Ryan Landry has a sharp eye and ear for contemporary foibles, skewering stereotypes and pop culture icons with equal aplomb.
I am probably the last person anyone would see as a hip hop fan, but I walked out of the theater with a new appreciation for the music and the satisfaction of experiencing an old-fashioned coming-of-age story told in a refreshing new way.
“North Shore Fish” introduces, but then glosses over, the potent issues of working class women struggling to support their families in dead-end factory jobs while their fisherman husbands remain out of sight.
“From Denmark with Love” is playwright John J. King’s amusing mash-up of Shakespeare’s Danish tragedy and Ian Fleming’s Secret Agent 007.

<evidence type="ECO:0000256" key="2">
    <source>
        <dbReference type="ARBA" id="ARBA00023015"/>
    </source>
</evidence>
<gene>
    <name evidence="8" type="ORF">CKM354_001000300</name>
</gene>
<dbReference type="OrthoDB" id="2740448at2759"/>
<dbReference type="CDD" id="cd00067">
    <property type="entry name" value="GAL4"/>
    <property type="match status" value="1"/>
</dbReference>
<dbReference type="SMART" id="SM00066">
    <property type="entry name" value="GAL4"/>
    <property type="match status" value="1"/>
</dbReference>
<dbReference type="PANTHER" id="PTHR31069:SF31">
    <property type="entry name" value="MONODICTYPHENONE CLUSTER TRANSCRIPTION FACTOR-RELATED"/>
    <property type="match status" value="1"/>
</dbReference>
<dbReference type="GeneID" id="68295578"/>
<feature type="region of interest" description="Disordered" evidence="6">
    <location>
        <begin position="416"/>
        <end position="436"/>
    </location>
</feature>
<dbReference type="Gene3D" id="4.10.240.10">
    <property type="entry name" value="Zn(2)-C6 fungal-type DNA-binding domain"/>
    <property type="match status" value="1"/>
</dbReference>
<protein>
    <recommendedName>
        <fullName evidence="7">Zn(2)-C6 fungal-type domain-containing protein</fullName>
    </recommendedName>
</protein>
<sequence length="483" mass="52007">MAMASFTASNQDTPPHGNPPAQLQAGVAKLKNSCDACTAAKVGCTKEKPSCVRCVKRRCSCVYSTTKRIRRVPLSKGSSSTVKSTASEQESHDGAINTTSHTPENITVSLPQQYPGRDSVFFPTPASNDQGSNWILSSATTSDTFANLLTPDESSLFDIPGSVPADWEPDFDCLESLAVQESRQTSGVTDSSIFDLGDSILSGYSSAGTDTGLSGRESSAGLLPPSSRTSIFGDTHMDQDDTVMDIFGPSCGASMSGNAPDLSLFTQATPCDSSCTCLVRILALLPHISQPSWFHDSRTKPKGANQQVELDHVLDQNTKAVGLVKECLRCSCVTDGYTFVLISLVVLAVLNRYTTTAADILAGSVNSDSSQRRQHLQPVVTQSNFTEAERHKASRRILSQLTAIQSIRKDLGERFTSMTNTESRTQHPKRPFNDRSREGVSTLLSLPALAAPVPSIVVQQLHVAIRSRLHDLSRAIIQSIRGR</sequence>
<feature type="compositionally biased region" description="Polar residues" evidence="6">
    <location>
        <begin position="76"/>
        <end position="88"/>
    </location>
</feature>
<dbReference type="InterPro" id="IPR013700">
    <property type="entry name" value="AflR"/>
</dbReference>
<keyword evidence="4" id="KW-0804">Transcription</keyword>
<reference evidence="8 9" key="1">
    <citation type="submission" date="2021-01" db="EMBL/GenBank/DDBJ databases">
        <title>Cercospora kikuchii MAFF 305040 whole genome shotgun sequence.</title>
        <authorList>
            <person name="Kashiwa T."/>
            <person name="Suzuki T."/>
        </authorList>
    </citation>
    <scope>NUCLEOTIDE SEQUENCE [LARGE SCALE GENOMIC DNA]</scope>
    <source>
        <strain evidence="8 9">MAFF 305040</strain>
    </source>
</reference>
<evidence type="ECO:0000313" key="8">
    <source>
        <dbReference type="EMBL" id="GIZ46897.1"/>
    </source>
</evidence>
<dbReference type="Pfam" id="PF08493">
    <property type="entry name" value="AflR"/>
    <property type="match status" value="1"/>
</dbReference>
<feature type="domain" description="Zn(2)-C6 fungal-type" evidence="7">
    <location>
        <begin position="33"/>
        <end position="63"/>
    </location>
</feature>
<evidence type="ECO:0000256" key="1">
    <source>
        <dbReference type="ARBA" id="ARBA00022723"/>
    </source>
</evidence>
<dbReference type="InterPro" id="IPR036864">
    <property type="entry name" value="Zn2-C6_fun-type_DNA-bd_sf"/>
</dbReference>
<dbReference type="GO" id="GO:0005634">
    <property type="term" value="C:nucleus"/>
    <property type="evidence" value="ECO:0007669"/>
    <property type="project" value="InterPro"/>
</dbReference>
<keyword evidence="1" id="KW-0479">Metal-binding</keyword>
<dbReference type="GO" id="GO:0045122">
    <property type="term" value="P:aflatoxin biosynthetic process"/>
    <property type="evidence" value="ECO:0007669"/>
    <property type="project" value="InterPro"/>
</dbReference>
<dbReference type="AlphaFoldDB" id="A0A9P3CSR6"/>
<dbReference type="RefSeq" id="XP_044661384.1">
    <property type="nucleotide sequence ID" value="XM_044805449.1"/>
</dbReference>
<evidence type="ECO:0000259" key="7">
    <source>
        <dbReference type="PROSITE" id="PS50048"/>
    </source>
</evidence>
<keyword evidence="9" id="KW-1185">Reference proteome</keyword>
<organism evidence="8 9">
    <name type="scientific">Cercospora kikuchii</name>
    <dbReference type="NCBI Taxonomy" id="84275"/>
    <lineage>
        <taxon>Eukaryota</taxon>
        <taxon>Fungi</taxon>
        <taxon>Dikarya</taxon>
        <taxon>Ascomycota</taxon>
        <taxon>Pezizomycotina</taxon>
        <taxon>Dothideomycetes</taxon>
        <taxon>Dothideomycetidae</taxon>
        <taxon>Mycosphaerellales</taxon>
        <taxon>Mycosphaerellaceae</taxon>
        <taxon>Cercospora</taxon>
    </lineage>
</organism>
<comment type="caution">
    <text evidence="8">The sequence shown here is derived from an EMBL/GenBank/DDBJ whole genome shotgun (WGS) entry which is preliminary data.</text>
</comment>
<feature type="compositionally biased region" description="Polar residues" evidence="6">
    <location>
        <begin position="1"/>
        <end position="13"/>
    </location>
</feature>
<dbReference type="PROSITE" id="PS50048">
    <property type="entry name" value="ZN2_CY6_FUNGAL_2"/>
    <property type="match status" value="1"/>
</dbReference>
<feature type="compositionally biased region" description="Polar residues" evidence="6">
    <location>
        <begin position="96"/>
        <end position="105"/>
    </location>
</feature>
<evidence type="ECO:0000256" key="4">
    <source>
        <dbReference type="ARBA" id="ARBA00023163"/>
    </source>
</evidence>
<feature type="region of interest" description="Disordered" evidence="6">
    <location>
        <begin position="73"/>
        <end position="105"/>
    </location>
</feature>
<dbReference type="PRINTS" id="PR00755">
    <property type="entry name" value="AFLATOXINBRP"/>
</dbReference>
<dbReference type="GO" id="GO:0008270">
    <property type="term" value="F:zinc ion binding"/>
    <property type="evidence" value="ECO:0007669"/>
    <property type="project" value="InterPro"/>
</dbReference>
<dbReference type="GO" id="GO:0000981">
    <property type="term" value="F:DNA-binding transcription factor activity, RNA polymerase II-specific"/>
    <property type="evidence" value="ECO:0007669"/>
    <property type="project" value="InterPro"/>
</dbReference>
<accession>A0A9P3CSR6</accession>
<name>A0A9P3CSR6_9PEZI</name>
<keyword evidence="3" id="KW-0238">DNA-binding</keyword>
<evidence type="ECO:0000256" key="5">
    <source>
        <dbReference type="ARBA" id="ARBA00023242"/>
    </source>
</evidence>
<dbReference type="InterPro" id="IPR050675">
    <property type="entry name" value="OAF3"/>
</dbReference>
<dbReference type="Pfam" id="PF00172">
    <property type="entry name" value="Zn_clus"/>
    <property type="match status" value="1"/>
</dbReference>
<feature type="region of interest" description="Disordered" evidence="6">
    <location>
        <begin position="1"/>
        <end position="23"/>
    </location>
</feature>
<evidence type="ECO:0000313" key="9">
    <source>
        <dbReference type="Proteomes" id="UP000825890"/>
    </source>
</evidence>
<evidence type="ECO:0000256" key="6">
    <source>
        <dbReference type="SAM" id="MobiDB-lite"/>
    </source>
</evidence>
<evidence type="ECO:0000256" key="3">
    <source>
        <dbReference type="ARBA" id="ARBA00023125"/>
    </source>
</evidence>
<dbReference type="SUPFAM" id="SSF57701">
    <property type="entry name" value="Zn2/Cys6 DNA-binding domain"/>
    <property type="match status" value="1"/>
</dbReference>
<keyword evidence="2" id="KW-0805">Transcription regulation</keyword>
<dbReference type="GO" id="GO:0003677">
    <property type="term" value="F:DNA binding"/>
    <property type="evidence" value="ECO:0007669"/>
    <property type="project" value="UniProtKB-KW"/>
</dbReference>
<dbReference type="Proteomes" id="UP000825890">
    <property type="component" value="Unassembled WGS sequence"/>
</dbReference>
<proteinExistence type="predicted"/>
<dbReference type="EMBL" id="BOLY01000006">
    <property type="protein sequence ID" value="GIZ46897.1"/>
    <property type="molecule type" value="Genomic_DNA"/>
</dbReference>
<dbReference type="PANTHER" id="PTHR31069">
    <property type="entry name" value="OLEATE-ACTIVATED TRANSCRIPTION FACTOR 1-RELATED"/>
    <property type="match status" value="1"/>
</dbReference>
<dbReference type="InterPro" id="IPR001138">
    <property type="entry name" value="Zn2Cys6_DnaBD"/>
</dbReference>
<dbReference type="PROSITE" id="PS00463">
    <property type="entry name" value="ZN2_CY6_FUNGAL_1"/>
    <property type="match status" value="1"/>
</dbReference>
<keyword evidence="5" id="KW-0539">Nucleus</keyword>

“Rapture, Blister, Burn” feels less like an exploration of feminism today than a clever sitcom pilot that won’t be able to sustain its jokes for an entire season.
The Lyric Stage Company of Boston’s production can’t quite get its arms around all of the varied elements in this exhilarating musical, but some terrific performances make up for other weaknesses.
“By the Way, Meet Vera Stark” suggests the dismissive attitude the public has toward African American actors, but the script doesn’t go far enough to make its title character three-dimensional.
Director Liesl Tommy’s unflinching approach gives Lorraine Hansberry’s classic a surprising urgency more than half a century after the drama first played on Broadway.
In Bruce Norris’ Pulitzer prize-winning play “Clybourne Park,” resentment and racism chafe at the thin veneer of polite pleasantries.